But then I stopped paying attention to the play entirely, because I was puzzled to see Justin Bour take the field. He stood in the On-Deck circle, swinging his bat, intently focused on his upcoming At Bat.
Except he didn’t have one. This is where I was so interested. No matter what, Ozuna would be the final At Bat of the inning, good or bad. Bour could warm up his shoulders but he would either be dropping his bat to run and celebrate with Ozuna, or he’d be heading back to the dugout to get his glove. Was he unaware of where we were in the game? That suggests a remarkable lack of gameplay knowledge. Was he just on autopilot? And if so did no one think to tap him on the shoulder as he headed out and go “love the effort, dude, but it’s overexertion at this point.” Did anyone in the dugout notice and then laugh at him about it later? I probably would have done that. I’m also an asshole, though.
It didn’t stop there, though! Ozuna did not get a hit and so on to the 10th we went. Bottom of the 10th? We have two outs, bases loaded, and up to bat steps Dee Gordon. I realized what was happening and I immediately looked to the On-Deck Circle, and low and behold?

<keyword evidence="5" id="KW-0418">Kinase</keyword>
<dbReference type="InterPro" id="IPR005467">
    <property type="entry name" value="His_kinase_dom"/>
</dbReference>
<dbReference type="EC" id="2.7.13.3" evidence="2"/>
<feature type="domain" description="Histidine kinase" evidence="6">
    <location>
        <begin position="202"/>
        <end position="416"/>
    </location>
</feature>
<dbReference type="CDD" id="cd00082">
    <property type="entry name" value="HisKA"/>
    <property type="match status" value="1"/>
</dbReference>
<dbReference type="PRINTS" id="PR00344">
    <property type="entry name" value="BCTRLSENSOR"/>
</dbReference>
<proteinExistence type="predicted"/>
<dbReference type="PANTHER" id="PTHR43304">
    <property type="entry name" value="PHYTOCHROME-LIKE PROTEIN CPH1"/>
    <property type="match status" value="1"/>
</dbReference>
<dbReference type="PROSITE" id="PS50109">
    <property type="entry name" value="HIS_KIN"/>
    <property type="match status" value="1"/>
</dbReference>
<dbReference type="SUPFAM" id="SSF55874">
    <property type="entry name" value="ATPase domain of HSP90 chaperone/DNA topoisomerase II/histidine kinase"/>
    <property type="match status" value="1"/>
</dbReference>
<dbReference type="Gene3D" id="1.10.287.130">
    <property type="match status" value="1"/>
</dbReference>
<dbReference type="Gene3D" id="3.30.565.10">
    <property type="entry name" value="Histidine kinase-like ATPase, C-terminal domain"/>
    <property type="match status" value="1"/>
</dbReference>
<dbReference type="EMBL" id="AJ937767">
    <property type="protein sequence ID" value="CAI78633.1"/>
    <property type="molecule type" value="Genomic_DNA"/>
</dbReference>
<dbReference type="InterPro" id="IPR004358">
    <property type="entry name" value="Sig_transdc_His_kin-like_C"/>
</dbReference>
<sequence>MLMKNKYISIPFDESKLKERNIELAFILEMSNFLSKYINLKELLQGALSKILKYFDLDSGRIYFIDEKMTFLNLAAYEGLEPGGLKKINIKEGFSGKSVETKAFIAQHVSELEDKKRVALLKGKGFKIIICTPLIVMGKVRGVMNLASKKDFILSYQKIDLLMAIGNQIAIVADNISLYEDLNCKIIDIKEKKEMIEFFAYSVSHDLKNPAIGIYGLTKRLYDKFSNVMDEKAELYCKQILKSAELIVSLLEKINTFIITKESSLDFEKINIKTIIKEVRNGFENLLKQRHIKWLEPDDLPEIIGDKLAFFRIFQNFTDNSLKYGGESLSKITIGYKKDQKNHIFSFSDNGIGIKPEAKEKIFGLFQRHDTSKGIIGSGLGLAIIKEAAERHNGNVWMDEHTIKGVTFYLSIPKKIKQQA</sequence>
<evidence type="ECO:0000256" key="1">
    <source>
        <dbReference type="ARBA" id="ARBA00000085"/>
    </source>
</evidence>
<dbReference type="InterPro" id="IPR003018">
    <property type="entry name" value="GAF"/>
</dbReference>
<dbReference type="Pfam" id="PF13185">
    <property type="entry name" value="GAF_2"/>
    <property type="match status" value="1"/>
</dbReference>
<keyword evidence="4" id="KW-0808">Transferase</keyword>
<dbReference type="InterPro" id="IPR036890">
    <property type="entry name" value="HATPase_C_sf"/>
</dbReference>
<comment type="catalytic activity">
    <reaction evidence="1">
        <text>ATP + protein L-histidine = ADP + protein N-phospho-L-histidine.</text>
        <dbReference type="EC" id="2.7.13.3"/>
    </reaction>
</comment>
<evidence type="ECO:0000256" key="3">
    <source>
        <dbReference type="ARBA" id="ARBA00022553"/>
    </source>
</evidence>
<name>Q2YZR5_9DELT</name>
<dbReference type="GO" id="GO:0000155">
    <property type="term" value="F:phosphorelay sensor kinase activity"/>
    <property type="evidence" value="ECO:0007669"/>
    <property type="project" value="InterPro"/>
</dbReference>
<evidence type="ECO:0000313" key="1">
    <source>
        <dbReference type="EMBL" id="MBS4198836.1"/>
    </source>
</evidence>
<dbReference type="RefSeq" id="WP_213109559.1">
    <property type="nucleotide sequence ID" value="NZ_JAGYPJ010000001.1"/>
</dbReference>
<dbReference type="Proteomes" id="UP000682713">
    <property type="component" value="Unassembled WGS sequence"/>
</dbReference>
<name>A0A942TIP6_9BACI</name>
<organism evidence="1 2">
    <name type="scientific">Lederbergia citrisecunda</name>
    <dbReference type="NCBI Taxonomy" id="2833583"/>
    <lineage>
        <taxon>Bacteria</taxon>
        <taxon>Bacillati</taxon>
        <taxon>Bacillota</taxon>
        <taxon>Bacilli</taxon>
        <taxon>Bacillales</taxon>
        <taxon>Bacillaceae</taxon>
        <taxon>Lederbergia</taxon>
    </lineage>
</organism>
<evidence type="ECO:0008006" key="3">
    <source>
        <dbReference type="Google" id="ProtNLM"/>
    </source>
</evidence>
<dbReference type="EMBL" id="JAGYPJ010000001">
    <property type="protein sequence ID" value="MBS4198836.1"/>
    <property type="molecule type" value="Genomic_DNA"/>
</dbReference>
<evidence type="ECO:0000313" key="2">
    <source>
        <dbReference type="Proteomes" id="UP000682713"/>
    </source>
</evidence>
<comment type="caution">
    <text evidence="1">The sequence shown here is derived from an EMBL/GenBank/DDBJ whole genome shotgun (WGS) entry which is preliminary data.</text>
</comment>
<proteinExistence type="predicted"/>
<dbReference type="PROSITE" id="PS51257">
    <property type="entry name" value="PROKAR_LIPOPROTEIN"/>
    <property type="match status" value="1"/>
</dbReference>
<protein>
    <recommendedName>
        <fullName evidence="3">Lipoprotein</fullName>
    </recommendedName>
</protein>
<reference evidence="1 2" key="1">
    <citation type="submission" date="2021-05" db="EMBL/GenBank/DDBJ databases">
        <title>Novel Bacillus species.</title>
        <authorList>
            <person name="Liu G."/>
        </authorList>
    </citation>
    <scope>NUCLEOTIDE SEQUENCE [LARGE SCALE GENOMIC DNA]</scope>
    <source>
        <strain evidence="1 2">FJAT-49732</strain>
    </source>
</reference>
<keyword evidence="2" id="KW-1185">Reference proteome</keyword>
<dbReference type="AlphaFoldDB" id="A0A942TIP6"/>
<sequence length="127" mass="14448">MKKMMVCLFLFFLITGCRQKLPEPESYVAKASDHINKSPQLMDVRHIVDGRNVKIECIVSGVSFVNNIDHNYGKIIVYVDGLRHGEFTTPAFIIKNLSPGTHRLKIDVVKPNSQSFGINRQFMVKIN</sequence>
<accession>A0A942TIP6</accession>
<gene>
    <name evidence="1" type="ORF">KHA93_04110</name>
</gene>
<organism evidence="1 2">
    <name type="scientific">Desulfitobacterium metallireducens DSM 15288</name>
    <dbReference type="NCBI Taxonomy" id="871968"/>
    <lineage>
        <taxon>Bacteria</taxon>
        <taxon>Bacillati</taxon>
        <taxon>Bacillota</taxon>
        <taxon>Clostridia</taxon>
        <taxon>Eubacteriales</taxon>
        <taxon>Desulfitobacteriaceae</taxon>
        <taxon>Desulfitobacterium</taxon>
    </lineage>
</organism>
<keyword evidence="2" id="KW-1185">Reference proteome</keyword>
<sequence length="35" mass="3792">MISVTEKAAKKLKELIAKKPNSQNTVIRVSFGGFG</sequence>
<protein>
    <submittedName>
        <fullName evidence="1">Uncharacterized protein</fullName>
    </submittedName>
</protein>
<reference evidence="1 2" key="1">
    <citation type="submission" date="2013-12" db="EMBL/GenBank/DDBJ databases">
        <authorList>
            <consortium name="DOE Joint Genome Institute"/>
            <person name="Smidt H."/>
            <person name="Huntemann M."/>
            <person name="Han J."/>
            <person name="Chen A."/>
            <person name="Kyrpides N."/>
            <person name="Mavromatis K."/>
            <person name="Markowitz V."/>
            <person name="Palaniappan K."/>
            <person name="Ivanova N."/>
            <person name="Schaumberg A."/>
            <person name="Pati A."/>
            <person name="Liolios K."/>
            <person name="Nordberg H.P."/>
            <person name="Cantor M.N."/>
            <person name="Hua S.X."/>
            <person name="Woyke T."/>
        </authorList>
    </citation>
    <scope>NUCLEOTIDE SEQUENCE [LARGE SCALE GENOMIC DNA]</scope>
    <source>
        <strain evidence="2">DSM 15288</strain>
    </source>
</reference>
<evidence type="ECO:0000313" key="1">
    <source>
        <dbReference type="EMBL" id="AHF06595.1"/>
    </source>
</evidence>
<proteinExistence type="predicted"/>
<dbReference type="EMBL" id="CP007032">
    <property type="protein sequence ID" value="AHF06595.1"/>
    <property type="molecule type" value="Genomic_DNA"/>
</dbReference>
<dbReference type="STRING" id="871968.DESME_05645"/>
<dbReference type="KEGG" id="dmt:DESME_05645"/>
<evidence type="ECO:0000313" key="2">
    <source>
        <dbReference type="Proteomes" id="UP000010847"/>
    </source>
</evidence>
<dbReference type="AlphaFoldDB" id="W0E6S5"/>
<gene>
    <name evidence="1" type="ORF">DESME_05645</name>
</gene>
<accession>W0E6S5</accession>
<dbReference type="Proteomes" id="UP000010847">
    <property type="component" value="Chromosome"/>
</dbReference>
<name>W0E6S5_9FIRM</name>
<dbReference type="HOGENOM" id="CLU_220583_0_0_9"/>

Empty. Giancarlo Stanton was nowhere to be seen. Fully aware of his uselessness in the situation.
Gordon hit a single, and the game was over. But it got me thinking, baseball fans are notoriously superstitious. Did anyone notice this? Were there Marlins fans screaming at their TVs about how Bour jinxed out Ozuna, and then celebrated Stanton from learning from the mistake? Did anyone slug Bour in the arm as he headed back into the dugout? What is the etiquette here? Are players expected to take the On-Deck circle in solidarity or are they expected to stay in the dugout since they will not be appearing that inning?
Is this a worthwhile question? Maybe not but I’ve been thinking about it since it happened. And then on Wednesday, the On-Deck circle was back in the spotlight and all of a sudden I find myself thinking about the rules of the On-Deck Circle again.
BASK IN THAT SMILE!